The question is what happens if you simply don’t know what the risks are, and more importantly how to take action to prevent a security breach? Luckily there are a number of open source tools that can help web applications manage the standard exploits. In fact we have been looking into this and will cover this in more detail in our next tech meeting, this Thursday 6th December. In this session we give some background information into some of the solutions available such as OWASP’s ‘Zed Attack Proxy’ (ZAP) and show how easy it is to apply these checks to your own website.
Register now and don’t let web security keep you awake at night and give you nightmares!

Ysis Mobiel – an iPhone app in Healthcare

September 20th, 2012 by

Hi! My name is Byron Voorbach. I am an intern at Orange11 as a software developer since february 2012. During my time at Orange11 I have been given the opportunity to work at some great applications. Ysis Mobiel for our client Gerimedica is one of those applications. Since I am fairly new to the company this will hopefully be my first (of many) blog posts.

Ysis Mobiel is an iPhone application for one of our customers in the Heathcare sector, GeriMedica. Please check out the case study to read more about the application and what it does.

The Mobile team at Orange11 have already developed a lot of pretty cool apps. Two of which I’ve been involved with from the sidelines are The New Motion & Learning to Write with Tracy. But with the Ysis Mobiel app, I was properly involved from day one, and I really gained insight as to how to integrate cool features such as:

  • providing security by logging in users with a simple pin code
  • give the users the ability to work without an active internet connection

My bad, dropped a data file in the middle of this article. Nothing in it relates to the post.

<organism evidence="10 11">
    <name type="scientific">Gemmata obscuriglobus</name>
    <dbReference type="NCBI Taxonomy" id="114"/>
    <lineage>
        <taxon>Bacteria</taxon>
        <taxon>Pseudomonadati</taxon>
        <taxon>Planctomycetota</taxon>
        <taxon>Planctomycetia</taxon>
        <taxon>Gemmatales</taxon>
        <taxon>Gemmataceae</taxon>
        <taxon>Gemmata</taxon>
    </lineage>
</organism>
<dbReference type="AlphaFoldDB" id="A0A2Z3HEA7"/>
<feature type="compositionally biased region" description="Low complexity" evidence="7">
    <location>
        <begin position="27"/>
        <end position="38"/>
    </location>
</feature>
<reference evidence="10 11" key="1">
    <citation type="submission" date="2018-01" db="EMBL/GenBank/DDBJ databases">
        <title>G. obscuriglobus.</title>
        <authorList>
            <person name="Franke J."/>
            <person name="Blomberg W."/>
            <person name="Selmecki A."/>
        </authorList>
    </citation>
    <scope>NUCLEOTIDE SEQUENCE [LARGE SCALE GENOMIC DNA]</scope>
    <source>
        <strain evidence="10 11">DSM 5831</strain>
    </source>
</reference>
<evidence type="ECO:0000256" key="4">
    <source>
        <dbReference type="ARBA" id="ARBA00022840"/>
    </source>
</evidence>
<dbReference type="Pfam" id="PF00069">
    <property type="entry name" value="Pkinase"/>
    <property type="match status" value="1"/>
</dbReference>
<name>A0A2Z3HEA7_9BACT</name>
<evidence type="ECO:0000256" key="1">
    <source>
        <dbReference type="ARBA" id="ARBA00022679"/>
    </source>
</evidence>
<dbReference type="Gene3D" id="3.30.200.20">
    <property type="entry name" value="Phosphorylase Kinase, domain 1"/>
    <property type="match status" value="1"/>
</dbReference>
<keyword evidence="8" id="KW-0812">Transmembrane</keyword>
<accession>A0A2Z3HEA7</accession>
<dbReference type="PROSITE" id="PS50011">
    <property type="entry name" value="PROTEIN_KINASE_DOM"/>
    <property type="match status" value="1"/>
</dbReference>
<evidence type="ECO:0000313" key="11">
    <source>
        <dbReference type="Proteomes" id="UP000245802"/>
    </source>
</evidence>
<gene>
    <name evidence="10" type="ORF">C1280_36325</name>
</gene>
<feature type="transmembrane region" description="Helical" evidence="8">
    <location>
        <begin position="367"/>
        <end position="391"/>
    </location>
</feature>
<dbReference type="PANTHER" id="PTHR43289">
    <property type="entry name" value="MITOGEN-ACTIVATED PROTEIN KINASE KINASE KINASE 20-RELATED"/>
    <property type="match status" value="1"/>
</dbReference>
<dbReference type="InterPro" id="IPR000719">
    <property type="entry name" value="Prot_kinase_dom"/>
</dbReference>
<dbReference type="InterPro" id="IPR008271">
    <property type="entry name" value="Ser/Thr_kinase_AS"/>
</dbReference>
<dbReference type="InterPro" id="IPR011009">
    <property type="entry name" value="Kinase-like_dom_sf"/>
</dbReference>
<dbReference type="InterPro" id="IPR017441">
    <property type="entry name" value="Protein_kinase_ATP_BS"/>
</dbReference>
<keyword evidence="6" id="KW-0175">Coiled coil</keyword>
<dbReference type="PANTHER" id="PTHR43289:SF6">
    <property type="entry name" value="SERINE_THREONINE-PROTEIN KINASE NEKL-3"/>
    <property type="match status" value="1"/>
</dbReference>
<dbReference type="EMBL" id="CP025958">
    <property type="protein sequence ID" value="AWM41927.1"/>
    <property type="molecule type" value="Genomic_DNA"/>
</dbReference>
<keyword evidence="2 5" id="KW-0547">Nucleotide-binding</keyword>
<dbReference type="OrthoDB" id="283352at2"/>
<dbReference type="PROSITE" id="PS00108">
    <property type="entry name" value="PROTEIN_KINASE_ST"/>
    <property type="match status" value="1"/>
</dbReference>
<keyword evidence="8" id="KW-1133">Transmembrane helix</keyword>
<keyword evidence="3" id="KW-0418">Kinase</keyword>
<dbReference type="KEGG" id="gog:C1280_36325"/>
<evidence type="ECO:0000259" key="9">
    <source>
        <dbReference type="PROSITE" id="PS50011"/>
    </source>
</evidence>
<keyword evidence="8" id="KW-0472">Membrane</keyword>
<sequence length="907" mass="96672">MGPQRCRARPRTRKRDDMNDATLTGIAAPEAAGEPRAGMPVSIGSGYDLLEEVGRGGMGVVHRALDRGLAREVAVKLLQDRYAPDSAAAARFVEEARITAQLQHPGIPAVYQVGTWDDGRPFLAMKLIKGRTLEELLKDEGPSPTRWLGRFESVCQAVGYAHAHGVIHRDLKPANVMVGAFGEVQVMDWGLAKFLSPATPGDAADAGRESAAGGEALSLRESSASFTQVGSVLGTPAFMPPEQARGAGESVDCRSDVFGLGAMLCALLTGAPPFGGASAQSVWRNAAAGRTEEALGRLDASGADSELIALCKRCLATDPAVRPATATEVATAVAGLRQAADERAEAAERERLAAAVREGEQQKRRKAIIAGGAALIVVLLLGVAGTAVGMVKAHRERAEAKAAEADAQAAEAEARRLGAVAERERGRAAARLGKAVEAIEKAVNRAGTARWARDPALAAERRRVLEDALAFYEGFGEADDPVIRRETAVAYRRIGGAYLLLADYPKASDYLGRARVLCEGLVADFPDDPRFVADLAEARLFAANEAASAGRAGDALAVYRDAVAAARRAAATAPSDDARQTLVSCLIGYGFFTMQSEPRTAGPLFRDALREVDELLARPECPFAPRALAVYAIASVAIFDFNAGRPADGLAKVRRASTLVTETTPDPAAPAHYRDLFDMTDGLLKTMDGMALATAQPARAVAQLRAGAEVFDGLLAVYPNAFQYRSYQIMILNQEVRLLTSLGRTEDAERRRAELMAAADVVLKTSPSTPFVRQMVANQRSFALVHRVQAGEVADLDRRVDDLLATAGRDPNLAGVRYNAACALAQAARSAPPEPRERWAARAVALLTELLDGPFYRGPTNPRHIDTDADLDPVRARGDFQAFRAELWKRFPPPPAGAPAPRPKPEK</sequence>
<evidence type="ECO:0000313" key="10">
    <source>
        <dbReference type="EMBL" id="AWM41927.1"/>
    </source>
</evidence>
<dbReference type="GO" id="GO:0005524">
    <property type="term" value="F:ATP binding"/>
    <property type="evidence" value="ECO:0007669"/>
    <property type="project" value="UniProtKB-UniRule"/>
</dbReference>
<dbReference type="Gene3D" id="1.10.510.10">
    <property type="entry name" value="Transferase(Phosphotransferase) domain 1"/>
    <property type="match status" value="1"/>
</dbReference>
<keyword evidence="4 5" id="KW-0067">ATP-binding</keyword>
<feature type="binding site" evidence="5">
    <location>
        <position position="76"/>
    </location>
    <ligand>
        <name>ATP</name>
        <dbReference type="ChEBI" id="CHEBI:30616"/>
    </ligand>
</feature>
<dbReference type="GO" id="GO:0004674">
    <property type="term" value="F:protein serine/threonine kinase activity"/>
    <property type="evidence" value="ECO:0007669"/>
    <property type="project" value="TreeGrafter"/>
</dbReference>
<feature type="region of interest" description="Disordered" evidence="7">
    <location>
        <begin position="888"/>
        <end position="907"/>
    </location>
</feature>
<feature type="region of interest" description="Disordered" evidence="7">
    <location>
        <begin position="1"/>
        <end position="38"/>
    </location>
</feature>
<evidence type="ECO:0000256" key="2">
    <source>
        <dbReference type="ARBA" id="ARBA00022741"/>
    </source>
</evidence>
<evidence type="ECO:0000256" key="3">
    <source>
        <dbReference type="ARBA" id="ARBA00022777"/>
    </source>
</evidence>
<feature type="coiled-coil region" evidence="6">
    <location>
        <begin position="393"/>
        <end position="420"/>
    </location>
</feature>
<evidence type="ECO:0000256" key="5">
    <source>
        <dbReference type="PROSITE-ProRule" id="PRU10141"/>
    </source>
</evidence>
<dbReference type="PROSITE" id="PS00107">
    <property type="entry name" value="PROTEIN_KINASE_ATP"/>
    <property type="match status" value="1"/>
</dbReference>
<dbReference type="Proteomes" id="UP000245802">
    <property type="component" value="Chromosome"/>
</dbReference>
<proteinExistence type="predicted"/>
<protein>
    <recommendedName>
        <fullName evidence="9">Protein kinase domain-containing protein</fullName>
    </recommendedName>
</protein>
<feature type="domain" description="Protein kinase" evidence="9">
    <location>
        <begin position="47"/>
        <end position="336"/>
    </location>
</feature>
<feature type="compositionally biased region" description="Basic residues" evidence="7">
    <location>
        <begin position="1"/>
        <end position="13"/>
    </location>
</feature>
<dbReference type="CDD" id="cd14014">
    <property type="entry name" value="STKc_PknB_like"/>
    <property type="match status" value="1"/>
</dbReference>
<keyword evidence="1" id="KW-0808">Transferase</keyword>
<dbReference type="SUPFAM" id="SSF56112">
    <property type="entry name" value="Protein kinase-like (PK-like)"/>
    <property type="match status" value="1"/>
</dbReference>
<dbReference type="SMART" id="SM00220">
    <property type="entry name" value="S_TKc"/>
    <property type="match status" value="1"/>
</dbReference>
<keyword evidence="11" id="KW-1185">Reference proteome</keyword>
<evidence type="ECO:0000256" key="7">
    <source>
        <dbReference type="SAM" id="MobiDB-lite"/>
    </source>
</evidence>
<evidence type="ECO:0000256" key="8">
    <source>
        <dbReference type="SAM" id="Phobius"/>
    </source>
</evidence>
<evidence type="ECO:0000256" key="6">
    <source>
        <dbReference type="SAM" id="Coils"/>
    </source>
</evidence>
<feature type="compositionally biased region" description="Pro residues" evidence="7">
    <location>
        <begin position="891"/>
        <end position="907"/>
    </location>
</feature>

• figure out ways to optimise the user interaction within the application, trying to come up with a way to have users interact as quickly, easily and effectively as possible

But next to those challenges, I had a real drive to make the application a success, because first of all, it is part of a bigger project the Electronic Health Records (EHR) that Orange11 develops and on the other hand because as part of my studies I created something similar to this application, so could really relate back to its purpose. Anyway, the app is in the App Store and the feedback we have from GeriMedica to date from the first customer demos are really positive. I am already exciting about working on more mobile apps and I look forward to sharing more of my experiences on the Orange11 blog too. For now, you can read more about Ysis Mobiel in the Gerimedica / Ysis Mobiel case study on our website.

Securing connections with TLS

November 10th, 2009 by

In this article I’ll explore some ways to secure socket communication with TLS from a java application. To make it more concrete I’ll show you SubEtha SMTP (an excellent Java based bare bones SMTP server) and the recent TLS extensions I added to it.

What you’ll get from this article:

  • How to mix secure with insecure communication
  • How to start TLS, server side
  • How to make the connection really safe
  • How to add client authentication
  • How to apply this with SubEtha SMTP

I’ll assume you know Java, understand the concept of a socket and the purpose of TLS/SSL.